Thursday, February 10, 2011

The nostalgia and misogyny of country music

I have never been much of a music nerd, nor do I claim any kind of respectable taste in music.  I mostly just like what sounds immediately and superficially pleasing, while also lacking offensive (misogynist, homophobic, completely contrived bullshit) lyrics, and anything that is nostalgic.  Nostalgic, for me, means: music that I listened to when I was between the ages of about three and 13, or while cleaning the house, putting up Christmas decorations, going on several-hour-or-day road trips to family reunions or camping trips with my family, or trips from Minnesota to Missouri to visit my grandma.  Nearly all of it was, at that time, immediately influenced by what my mom listened to.  My mom listened to a lot of country music, and Billy Joel.  I'm not going to pick on Billy Joel right now (but who could, really?), but I can't possibly leave country music alone.

One ever-present theme in country music is a practically pornographic lust for the US of A.

The lyrics to this song are... gross.  It is written as a response to 9/11.  When it came out shortly after 9/11, it didn't feel like an inappropriately hostile sort of manifesto at the time.  I was 18 when 9/11 happened, and my mentality was at first similar to that of most many Americans: We felt a blow to our national safety, security, and community, and we first and foremost have to protect our country, and we have to punish the people who are responsible for our enormous loss and national -- bipartisan, even! -- wound.  Combined with my nostalgia for country music and my easy integration with the mood of the rest of the nation, this kind of song felt like exactly what we Americans needed to bring us all together, to save our country from the terrorists.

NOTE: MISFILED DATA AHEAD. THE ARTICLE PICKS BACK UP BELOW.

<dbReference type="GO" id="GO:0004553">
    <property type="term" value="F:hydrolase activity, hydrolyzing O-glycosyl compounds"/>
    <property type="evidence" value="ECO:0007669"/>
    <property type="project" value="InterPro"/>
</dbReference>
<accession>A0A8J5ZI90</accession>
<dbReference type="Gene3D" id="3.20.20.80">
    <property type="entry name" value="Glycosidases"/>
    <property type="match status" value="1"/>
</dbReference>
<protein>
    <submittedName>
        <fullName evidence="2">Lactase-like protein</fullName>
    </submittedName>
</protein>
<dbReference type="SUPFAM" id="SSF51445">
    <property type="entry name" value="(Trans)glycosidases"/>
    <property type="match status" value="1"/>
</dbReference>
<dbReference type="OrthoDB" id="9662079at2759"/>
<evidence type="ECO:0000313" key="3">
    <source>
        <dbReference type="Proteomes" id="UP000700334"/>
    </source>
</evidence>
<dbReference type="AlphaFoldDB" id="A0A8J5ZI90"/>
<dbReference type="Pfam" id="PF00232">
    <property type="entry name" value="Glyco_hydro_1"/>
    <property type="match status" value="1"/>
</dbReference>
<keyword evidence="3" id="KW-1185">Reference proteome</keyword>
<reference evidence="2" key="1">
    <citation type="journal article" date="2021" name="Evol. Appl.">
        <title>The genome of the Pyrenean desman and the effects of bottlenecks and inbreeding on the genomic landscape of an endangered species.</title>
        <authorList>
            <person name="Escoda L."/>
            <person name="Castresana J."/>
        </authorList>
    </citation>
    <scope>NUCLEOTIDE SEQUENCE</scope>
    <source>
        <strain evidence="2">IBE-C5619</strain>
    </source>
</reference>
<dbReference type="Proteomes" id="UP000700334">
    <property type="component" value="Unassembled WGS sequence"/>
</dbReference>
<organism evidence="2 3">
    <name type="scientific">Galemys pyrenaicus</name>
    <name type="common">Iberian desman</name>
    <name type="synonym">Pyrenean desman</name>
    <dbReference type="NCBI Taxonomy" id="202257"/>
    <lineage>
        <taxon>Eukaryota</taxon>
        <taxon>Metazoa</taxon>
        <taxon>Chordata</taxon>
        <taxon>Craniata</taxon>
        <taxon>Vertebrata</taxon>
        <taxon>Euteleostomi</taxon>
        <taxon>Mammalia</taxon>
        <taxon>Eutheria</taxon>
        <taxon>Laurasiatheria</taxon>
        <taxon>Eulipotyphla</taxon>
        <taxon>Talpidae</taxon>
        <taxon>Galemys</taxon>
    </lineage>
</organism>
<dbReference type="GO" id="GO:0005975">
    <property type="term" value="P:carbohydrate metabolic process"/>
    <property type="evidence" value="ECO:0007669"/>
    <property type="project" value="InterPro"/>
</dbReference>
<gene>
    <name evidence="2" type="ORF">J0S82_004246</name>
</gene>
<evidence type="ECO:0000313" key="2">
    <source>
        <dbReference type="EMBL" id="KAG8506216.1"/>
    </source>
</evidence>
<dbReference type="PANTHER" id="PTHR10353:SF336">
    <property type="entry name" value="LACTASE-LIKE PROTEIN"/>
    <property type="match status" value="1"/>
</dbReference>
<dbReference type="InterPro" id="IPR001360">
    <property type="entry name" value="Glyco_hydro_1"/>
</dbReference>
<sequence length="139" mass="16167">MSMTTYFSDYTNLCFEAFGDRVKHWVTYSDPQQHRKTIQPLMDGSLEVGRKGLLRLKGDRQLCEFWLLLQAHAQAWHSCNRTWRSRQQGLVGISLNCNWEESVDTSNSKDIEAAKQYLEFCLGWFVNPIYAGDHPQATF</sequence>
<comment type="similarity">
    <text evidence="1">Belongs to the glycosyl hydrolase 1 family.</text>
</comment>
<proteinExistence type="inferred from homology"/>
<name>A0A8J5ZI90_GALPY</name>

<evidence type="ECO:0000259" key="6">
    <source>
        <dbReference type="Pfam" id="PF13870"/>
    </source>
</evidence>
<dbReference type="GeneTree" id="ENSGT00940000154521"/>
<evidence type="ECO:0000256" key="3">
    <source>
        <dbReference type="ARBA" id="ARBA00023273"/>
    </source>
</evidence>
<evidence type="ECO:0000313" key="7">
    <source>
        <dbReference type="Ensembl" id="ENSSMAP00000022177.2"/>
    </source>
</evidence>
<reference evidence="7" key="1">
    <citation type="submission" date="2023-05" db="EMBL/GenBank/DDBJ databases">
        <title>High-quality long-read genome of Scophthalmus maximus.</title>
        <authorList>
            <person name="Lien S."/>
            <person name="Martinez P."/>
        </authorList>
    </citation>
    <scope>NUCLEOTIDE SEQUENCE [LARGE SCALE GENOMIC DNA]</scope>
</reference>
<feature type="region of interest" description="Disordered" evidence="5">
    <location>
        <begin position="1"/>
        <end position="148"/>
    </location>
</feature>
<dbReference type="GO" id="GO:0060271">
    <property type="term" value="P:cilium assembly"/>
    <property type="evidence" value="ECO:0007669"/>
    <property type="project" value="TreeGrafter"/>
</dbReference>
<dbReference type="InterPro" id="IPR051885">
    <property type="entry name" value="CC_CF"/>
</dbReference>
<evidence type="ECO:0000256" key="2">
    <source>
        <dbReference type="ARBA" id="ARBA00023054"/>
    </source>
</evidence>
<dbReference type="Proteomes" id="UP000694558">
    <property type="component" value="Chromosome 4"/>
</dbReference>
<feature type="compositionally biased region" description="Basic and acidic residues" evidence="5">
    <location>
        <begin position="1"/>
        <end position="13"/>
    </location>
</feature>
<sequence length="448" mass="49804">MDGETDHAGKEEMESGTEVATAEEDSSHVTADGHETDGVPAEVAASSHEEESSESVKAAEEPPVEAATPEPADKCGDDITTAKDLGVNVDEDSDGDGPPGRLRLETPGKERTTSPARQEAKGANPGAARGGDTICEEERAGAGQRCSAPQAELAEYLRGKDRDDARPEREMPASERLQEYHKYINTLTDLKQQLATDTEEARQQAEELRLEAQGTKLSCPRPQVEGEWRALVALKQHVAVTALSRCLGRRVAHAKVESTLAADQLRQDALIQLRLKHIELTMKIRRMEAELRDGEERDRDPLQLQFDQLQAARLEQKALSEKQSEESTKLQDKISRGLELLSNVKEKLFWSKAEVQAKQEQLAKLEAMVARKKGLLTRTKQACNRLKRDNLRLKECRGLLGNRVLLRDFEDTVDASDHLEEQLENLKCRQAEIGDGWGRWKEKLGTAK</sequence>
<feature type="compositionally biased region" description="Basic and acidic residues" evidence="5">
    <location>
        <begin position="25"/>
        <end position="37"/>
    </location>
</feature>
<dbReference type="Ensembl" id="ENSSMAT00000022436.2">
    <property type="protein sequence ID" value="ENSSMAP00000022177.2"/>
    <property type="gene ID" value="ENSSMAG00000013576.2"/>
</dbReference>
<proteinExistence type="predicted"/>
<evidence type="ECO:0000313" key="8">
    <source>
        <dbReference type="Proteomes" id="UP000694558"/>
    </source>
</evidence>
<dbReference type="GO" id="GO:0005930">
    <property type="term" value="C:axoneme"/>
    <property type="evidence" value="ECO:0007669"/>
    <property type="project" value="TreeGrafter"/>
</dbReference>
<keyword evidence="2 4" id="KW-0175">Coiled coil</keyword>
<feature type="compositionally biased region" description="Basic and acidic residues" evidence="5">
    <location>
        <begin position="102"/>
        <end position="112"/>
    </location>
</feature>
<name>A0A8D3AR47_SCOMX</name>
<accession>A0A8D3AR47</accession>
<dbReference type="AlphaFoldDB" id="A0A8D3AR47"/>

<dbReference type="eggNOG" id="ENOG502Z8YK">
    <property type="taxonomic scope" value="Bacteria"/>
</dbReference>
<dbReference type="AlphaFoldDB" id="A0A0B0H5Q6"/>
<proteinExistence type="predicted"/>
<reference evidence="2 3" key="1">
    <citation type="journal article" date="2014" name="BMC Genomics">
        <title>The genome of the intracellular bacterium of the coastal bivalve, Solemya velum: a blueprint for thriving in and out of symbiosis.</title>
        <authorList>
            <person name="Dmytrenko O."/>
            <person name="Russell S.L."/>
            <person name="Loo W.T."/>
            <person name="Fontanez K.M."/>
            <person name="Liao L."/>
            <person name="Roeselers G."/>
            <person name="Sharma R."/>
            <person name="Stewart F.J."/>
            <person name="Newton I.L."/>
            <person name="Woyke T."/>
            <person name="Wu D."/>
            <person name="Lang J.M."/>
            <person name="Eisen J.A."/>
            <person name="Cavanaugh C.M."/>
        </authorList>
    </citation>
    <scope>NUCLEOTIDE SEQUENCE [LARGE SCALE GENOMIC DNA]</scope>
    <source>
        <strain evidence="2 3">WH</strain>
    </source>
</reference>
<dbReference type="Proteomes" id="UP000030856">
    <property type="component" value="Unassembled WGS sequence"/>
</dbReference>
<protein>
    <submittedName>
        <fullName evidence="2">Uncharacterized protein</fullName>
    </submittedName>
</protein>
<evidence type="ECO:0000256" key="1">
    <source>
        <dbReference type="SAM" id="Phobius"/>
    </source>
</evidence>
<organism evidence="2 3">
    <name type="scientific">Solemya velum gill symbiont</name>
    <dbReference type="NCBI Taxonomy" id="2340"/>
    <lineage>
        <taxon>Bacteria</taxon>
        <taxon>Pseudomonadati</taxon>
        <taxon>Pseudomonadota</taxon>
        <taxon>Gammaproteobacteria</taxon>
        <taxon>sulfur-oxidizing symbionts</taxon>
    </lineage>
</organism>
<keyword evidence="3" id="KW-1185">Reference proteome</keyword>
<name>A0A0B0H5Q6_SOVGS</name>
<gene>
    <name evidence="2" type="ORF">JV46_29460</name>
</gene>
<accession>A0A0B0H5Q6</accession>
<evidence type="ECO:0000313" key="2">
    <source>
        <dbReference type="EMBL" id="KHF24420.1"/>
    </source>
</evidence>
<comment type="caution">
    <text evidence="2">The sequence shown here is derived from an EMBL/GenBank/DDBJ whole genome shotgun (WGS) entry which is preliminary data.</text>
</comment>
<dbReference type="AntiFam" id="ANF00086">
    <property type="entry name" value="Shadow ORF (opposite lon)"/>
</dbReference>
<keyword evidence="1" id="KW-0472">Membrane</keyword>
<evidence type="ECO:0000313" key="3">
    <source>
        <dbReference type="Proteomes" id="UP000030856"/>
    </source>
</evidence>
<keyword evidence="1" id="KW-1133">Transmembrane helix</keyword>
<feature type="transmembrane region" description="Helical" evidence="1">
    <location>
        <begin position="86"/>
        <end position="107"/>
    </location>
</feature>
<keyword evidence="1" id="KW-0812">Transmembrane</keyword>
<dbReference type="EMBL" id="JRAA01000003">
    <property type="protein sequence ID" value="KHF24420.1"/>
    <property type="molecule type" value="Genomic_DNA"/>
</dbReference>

Now this nation that I love is fallin' under attack.

A mighty sucker-punch came flying in from somewhere in the back.
Soon as we could see clearly through our big black eye,
Man, we lit up your world like the fourth of July.

But then you start to think critically, and you realize that sentiments like the ones bolded aren't as innocent as they seem at first, aren't so pure in their intent to "bring the nation together," you start to hear other things differently, too, like this other part:

Oh, justice will be served and the battle will rage: 
This big dog will fight when you rattle his cage.
An' you'll be sorry that you messed with the U.S. of A.
'Cos we'll put a boot in your ass, it's the American way.

This is just fucking embarrassing.  Jesus.  When I hear this line, I am tempted to deny that I've even set foot in the United States.  I'll start calling myself Canadian, so no one can mistake me for agreeing with that way of thinking. 

Hey, Uncle Sam put your name at the top of his list,

And the Statue of Liberty started shaking her fist.
And the eagle will fly and it's gonna be hell,
When you hear Mother Freedom start ringing her bell.
And it'll feel like the whole wide world is raining down on you.
Ah, brought to you, courtesy of the red, white and blue.